Baking is big business for the "Cake Boss."
Buddy Valastro first rose to fame in 2009 after scoring his own reality series, "Cake Boss"' on TLC, centered around him and his staff creating customized novelty cakes.
But before he was a celebrity chef, Valastro, who describes himself as "just a baker from Hoboken" had to rise to many challenges, including potential bankruptcy of his original store, Carlo's Bakery.
CNBC recently baked with him to learn how the celebrity chef went from a business of just 30 employees to more than 2,000.
"You have to take the same amount of pride in cleaning the toilet bowl as you do in making a five tier wedding cake," Valastro said. "If you have that attention to detail and you put your heart and soul into everything you do, whatever you do, you're going to be successful."
Valastro said he knew he wanted to spend his career as a baker from a very young age after working at his father's bakery. "My dad never said to me 'buddy you have to be a baker like me,'" Valastro said. "He said to me, 'you're going to have to wake up in the morning, you're going to have to go into work.'"
While the ability to multitask may seem like an asset in a career, Buddy attributes a large part of his success to the exact opposite. Instead, he advises single-tasking.
"When I make a cake, I go into a zone. All of a sudden, the cake's in front of me and my focus is laser-sharp, I don't hear anything else around me and it's just me and the cake," he said. "You step back and you look at what you created, and you get that feeling of wow, look at what I did."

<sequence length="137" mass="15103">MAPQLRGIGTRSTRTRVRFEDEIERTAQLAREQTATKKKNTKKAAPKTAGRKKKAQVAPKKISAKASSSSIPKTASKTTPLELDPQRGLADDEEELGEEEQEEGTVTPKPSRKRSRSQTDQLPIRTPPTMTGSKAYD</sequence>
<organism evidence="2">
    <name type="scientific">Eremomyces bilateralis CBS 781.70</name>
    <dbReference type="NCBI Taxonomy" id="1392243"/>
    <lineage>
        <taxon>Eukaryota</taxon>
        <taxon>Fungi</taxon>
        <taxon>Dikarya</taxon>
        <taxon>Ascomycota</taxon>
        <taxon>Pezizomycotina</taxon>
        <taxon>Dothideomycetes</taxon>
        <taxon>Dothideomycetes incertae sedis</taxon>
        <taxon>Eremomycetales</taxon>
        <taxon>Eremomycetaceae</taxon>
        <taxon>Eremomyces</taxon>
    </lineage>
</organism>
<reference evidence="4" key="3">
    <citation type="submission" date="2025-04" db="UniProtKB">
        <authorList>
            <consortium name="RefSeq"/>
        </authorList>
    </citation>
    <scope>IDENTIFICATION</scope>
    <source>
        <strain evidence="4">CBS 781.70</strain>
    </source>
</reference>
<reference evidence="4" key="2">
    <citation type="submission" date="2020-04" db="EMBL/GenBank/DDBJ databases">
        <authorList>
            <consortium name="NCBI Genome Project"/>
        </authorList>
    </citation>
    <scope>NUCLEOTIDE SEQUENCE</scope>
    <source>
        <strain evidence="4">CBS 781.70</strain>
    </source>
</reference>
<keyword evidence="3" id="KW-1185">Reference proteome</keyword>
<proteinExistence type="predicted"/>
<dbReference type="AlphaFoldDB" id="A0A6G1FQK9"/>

"It's hard work, I work like an animal all the time," Valastro said, "But if you believe in yourself and work hard, do it with all your heart, wake up in the morning and you're happy to go there, you're going to be more successful."
Valastro, whose series "Cake Boss" has had more than a dozen seasons and currently has more than 5.5 million fans on Facebook, said he constantly remembers his roots.
"If you have to put on a show all the time, it's too much pressure in life," he said. "Although they'll make me feel like a rock-star, I'm just a baker from Hoboken."
When Valastro was 27, he said he had his first panic attack, "I thought my heart was going to beat out of my chest," he said.
The incident led him to the emergency room and forced him to reflect on the stress in his life. "Over the years, you learn to adapt to it, so I know when the pressure's coming," he said. "There comes a time then you say I need to detox; I need five minutes to clear my head."
Valastro's father died when Buddy was just 17 years old, which prompted him to drop out of high school to take over the family business. At the time, the business had 30 employees, whom would rely on him to run the business.
"I wasn't ready to be the boss," he said. "When you're put into a situation like that, a switch goes on inside you."
Valastro said there were many problems including competition from grocery stores and difficult employees who feared that the shop would shut down.
"One day I made a decision," he said. "No matter what, we are not going to fail. I don't care how hard I have to work, I'll be the first one in every morning, I'll be the last to leave."
He studied, asked for advice and read up on topics that he wanted to better himself in. "After about three years, things got under control," he said.